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Biography & autobiography

Bobby Kennedy: The Making of a Liberal Icon

In these pages, Mr. Tye conscientiously strips away the accretions of myth that have come to surround Robert F. Kennedy, while at the same time creating a sympathetic portrait of this complex, searching man — a genuine pilgrim and a hard-nosed politician, a fierce romantic dedicated to “the art of the possible.”


An Abbreviated Life

It is about understanding and recovery, and about looking back in order to take the first step forward.


The Latter Days: A Memoir

“The Latter Days” is clean, strong and deep, a raging river of a story that its author carried until she couldn’t hold it back. It is an arrow straight from Mormon country, from the Mountain West and from the heart.


Wear and Tear: The Threads of My Life

What’s remarkable about WEAR AND TEAR is its compassion.... Forget that I know and adore Tracy Tynan. I can’t praise this book enough.


The Voyeur's Motel

Mostly, however, one feels flattened by a sadness at the cynicism and distrust that years of catching folks with their pants down has engendered, as well as the utter tedium of life as the Voyeur, adrift in “a dry-docked boat whose guests endlessly watched television, exchanged banalities, had sex mainly under the covers if they had sex at all.”


Wear and Tear: The Threads of My Life

Ms. Tynan gives a harrowing account of a daughter born three months premature. And she speaks of her continuing struggle to survive her own childhood; silent meditation retreats are involved.


The Accidental Life: An Editor's Notes on Writing and Writers

“The Accidental Life” is intelligent, entertaining and chivalrous. It’s a savvy fax from a dean of the old school.


The Voyeur's Motel

The Voyeur’s Motel is a work of great moral queasiness, and intellectual inertia.


The Violet Hour: Great Writers at the End

This book is Roiphe’s haunting but muddled attempt to come to terms with the mystery of extinction. Her father died, and she will never know what he was going through. Salter, who died last year, knew best: “Don’t dwell on it.”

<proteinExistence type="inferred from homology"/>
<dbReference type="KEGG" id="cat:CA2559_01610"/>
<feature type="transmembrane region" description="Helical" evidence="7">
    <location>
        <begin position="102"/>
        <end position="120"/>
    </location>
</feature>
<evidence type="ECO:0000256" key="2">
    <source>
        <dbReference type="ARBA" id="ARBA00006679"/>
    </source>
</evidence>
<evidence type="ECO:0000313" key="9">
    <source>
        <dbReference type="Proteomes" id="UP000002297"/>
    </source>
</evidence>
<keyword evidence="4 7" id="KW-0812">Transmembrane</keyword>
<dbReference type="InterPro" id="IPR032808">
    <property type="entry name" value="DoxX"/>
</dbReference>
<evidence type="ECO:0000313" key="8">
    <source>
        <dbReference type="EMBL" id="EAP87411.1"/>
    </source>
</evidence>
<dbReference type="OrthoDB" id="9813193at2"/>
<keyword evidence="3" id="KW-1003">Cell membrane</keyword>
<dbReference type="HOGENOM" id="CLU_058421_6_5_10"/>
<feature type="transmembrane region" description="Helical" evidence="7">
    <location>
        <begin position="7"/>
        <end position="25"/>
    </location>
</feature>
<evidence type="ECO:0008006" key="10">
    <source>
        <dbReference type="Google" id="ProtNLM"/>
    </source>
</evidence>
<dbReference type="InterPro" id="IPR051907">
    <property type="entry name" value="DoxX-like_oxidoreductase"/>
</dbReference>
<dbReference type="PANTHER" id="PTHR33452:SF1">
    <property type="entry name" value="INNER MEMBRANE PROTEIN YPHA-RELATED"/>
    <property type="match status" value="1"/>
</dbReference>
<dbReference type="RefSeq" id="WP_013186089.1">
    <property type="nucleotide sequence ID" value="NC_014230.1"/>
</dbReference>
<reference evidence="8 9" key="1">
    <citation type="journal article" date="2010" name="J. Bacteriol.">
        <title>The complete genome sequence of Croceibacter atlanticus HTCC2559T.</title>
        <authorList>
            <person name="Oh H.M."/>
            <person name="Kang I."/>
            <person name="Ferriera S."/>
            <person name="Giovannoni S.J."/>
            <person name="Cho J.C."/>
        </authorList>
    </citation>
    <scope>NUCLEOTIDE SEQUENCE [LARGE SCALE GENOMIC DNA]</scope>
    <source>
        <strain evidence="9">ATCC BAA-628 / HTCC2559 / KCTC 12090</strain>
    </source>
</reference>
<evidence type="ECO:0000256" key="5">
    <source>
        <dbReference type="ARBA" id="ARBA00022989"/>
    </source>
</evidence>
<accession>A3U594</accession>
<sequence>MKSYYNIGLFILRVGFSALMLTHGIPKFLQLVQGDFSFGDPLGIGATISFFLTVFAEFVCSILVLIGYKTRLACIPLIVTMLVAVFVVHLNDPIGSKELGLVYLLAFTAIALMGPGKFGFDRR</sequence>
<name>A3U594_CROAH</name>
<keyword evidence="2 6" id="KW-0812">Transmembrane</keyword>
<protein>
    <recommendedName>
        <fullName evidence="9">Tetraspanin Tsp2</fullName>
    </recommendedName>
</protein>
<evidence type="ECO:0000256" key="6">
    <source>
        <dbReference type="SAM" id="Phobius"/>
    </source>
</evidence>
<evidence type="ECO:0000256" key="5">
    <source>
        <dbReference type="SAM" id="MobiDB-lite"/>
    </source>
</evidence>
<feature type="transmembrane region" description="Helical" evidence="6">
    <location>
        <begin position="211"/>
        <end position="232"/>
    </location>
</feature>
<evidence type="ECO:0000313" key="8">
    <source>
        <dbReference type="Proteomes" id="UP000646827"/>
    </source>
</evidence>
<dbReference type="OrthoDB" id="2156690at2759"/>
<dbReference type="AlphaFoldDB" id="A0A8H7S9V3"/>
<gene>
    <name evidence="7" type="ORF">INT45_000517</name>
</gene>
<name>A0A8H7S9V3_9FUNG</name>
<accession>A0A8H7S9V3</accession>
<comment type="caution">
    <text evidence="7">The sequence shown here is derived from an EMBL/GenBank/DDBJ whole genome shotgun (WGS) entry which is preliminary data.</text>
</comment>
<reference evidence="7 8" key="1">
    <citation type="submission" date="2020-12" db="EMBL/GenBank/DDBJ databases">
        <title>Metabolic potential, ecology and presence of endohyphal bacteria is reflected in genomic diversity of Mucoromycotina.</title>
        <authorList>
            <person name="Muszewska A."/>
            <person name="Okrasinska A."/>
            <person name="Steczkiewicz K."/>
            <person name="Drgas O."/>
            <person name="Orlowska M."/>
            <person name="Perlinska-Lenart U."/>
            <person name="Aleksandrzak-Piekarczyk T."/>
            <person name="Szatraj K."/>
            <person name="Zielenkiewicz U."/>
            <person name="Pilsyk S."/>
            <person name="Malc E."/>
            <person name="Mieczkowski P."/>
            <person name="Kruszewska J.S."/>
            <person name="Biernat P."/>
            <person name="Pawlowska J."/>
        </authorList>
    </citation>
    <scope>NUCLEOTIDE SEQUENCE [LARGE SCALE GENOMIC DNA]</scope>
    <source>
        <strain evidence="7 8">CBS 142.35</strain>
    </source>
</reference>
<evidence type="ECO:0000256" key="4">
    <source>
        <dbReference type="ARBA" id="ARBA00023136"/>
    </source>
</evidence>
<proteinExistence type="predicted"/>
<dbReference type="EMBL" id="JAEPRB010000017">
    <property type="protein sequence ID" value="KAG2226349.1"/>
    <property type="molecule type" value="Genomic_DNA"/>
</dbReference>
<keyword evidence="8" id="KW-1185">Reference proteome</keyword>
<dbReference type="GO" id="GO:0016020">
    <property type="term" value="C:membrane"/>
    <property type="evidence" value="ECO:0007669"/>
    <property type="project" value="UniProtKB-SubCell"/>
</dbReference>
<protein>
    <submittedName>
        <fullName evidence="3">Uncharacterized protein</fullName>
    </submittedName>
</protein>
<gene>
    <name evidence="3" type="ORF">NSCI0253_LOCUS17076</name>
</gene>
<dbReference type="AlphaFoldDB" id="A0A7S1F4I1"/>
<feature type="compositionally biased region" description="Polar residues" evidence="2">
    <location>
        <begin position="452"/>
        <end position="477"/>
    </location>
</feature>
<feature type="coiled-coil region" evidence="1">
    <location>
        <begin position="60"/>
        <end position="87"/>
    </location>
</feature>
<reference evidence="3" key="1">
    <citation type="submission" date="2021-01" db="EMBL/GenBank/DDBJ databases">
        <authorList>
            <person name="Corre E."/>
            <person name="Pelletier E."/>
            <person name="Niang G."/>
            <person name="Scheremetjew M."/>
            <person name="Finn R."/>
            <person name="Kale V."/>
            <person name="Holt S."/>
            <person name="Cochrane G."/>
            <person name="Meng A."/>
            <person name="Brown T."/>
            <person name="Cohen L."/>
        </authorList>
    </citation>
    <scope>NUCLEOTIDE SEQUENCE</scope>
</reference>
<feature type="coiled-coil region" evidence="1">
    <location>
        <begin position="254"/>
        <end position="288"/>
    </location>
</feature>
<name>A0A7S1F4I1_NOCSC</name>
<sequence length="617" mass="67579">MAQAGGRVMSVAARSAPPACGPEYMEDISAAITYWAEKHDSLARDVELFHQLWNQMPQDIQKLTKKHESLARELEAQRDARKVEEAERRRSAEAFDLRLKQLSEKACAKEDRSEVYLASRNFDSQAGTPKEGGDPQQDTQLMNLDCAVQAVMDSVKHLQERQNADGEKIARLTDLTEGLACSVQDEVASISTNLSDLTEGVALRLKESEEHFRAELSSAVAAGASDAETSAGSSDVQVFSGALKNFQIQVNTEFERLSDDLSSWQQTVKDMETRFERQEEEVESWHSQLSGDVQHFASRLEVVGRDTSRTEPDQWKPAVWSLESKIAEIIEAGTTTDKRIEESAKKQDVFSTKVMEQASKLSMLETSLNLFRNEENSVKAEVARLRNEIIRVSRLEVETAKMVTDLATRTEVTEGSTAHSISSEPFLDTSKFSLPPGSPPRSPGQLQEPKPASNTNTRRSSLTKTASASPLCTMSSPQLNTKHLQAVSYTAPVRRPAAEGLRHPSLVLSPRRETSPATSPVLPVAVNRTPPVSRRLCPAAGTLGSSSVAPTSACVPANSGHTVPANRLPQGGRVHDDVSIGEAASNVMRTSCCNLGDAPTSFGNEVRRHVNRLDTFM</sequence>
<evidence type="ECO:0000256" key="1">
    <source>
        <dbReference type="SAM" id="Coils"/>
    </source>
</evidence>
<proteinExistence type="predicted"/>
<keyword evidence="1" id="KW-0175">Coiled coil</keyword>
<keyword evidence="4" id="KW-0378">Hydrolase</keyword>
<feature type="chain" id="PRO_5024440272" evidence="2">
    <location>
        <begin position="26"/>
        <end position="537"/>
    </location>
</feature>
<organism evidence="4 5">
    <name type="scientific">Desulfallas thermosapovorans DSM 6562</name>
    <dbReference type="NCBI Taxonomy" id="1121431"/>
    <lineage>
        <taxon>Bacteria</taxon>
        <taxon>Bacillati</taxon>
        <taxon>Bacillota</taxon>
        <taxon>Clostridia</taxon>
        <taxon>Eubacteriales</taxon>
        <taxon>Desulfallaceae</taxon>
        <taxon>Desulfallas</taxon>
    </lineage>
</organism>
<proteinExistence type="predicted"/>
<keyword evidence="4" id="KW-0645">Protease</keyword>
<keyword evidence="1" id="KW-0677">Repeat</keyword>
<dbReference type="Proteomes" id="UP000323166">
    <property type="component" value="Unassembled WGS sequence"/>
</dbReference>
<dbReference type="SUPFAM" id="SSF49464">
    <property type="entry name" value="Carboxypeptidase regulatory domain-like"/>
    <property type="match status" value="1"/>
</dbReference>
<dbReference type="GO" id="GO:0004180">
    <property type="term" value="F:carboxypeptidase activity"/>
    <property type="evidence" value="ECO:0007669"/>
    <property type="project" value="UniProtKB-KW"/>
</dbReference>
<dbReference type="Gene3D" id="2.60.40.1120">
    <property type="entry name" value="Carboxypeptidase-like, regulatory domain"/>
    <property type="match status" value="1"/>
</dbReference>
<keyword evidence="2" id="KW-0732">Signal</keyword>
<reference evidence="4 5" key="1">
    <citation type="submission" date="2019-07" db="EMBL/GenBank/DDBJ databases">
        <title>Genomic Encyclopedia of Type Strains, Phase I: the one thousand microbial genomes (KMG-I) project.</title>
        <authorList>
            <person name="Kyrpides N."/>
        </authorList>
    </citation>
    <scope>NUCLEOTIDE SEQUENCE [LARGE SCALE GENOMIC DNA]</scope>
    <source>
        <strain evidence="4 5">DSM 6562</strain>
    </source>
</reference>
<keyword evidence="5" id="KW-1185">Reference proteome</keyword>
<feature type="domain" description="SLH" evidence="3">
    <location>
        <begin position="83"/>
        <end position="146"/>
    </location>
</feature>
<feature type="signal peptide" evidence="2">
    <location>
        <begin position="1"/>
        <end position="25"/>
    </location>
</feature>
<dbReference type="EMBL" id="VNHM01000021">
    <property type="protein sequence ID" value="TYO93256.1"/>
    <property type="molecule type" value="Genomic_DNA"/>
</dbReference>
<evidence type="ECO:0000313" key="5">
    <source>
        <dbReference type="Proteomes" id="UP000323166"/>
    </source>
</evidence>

The Age of Bowie

In Morley’s vision, Bowie sits in the dark, thinking about the life he has had, wondering if it can possibly get any darker in there, when “a voice says I just wanted to say thank you. Thank you for everything.”


The Return: Fathers, Sons and the Land in Between

Maybe life after hope will be the subject of his next novel, if he is able to leave behind the loss of and longing for his father that have provided his inspiration until now.


Trump and Me

Singer gets a lot of laughs out of Trump – the ridiculous apartment, the humourless pomposity – but Trump is not the point. At best he is a sorcerer’s apprentice with little understanding of the forces he professes to control.


The Age of Bowie

As it draws to its close, The Age of Bowie becomes mildly repetitive in its contention that Bowie was in total control of everything he did, as if even his bad music was made deliberately.


Harley and Me: Embracing Risk On the Road to a More Authentic Life

Her story inspires without being tritely inspirational, and that is a real gift.


The Heart of Hell: The Untold Story of Courage and Sacrifice in the Shadow of Iwo Jima

The Heart of Hell portrays the significance of a Landing Craft Infantry vessel and the lives of its crew.


I'm Just a Person

Her grief and recovery are in their rawest forms in I’m Just A Person, but so is her hope.


Seinfeldia: How a Show About Nothing Changed Everything

Reading this book might be easier than that overenthusiastic fan behavior. Not that there’s anything wrong with that.